Dec/Jan 2009

DIM REAPER

Jason Weiss


Portuguese novelist Josť Saramago specializes in bold moves. In The Stone Raft (1986), the grand fabulist wrenched the Iberian Peninsula from its moorings; in Blindness (1995), he rendered an entire population sightless. A spry demiurge, indeed. Now well past eighty, with his Death with Interruptions—rendered in a pitch-perfect translation by Margaret Jull Costa—he challenges mortality itself while playfully subverting the timeworn theme of eternal life.

On the first day of the New Year, in an unnamed land, death takes a holiday. Initially, this calls for celebration. Before long, however, the implications of life everlasting become evident, and the blessing begins to resemble a curse. People continue to age and deteriorate, their ends simply prolonged. Church authorities fret that the final resurrection is made meaningless, and therefore their doctrine is, too; undertakers are thrown out of work; hospitals and convalescent homes will soon be paralyzed; and the life-insurance industry must compensate for its loss of purpose. Families saddled with dying-but-never-expiring relations make nocturnal journeys to the border, since death remains operative abroad. In the face of the threat of popular revolt against the constitutional monarchy, the prime minister warns the king: “If we don’t start dying again, we have no future.”

Saramago offers a panoramic view of events, the various institutions of church, state, and commerce each acting to protect their interests; as a countervailing force, an underground economy thrives, enabling smugglers to spirit the terminally ill across the border, thus restoring some measure of the old order. Characters serve their function and then exit—for instance, during the initial round of celebration, one woman hangs the national flag from her balcony, and her gesture becomes an obligatory display of patriotic fervor. We never hear from her again. The calamity builds in its dire complications, even as the narrator takes time to assess the philosophical debate about death’s nature—“Have you ever wondered if death is the same for all living beings, be they animals, human beings included, or plants?”—only to conclude that “there are many deaths, as many as all the living beings that have existed . . . and will exist.” And just when his plot begins to run out of steam, not halfway through the book Saramago makes a sharp turn: A mysterious letter arrives from death herself announcing that her little experiment, with its deplorable results, will end at midnight.

The person of death becomes the book’s first in-depth character. But this is death with a small d; instead of an aristocrat or an awesome figure, she’s a lonely bumbler, publicly acknowledging her mistake. A weary skeleton wrapped in a sheet, she inhabits a chilly room with a chair and desk, her rusty scythe, and a few dozen file cabinets. To make up for the cruel stealth with which she formerly took lives, she begins sending warning letters, one week in advance. Yet here again she makes a mess of it, inciting panic with her innovation, as people squander their remaining days or seek solace in debauchery. When one letter keeps getting returned to sender, she realizes that a certain cellist has somehow eluded her.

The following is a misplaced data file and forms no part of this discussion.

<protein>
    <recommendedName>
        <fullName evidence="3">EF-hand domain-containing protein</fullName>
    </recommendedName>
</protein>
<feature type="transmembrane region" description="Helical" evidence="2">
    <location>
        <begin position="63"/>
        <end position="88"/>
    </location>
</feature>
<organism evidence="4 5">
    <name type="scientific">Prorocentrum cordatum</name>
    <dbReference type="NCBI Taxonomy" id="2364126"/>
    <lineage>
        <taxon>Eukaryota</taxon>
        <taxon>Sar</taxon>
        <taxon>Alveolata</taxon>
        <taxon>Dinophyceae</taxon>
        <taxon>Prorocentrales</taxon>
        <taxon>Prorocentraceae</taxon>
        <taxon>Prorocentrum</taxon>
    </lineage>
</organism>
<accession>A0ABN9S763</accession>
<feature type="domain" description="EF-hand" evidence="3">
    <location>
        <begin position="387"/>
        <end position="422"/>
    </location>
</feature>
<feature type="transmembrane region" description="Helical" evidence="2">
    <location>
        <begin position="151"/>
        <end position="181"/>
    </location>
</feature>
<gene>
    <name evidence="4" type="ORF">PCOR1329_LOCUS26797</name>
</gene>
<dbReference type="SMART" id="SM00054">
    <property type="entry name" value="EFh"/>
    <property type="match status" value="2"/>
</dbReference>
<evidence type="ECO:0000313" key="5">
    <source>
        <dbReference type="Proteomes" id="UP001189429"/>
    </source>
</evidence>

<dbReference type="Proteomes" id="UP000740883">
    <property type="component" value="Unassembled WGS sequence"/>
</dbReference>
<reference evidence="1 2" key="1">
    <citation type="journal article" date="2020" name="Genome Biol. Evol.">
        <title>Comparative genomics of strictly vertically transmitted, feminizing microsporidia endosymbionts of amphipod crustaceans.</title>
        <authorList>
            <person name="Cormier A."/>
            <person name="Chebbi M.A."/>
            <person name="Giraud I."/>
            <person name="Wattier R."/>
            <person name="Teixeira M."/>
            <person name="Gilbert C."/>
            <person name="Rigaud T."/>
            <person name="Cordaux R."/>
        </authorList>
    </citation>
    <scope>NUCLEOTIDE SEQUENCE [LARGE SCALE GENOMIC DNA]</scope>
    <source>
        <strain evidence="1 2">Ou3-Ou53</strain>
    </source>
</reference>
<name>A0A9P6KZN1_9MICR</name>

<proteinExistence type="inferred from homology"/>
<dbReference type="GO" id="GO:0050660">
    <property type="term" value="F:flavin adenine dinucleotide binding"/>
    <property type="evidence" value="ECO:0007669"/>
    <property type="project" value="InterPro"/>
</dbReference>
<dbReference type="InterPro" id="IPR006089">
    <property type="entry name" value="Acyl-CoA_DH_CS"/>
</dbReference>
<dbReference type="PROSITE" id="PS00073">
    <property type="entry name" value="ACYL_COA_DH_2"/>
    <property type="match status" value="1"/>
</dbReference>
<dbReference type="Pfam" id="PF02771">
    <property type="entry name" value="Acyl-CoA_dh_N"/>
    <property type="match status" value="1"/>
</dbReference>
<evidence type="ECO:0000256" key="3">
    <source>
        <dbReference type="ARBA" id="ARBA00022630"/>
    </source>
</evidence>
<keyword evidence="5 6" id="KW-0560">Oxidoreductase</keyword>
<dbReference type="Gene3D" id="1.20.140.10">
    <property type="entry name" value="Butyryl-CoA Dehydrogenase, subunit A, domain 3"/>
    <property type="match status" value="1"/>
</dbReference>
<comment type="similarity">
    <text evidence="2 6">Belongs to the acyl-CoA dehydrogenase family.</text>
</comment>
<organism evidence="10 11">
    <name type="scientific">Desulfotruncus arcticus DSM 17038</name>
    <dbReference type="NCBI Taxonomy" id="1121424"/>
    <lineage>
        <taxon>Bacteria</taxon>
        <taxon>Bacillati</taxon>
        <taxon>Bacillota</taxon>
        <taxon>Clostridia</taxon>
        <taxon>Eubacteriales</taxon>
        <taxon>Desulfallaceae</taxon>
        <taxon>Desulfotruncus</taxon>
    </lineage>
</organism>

The situation, remarks the narrator, is “an unprecedented scandal: someone who should have been dead two days ago was still alive. And that wasn’t the worst of it. The wretched cellist, who, ever since his birth, had been marked out to die a young man of only forty-nine summers, had just brazenly entered his fiftieth year, thus bringing into disrepute destiny, fate, fortune, the horoscope, luck and all the other powers that devote themselves . . . to thwarting our very human desire to live.”

The man lives alone with his dog and his music, oblivious to death’s attentions. Constrained by the regulations of her office, she does not know how to kill him. She even visits him while he sleeps, but watching the domestic bond of man and beast makes plain her personal failure. She feels left out of such comforts, as well as the implicit raptures of Bach’s sixth cello suite, whose score lies open on a chair. Determined to achieve her goal, she takes human shape in order to get close enough to claim him.

They begin a curious kind of courtship, flirtation mixing with foreboding. Saramago’s narrators tend to assume the role of puppeteer, often pulling back the curtain for readers to ponder the elements at play. In this novel, that distancing makes it difficult to guess where the cellist’s growing desire will lead him: attraction, obsession, or destruction. Death has the power to dispatch him, and yet she wavers. Of course, the couple fall in love, but the culmination of their romance yields far more than a happy ending.

Through her mistakes and her new vulnerability, death finds escape from her eternal drudgery, while the cellist, amid the pleasant routine of home and orchestra, finds reserves of feeling; both manage to vanquish their isolation. Recalling other characters in Saramago’s fiction, the two protagonists are like clerks in a bureaucracy who seek to break out of an anonymous existence. In Death with Interruptions, Saramago again suggests that love can provide the way out, and the will to act. He refreshes the old trope of immortality by treating it as fertile ground for playing out his incisive variations, exploring not only our fear of death but our fear of life as well.

Jason Weiss’s novel, Faces by the Wayside, is forthcoming from Six Gallery Press.

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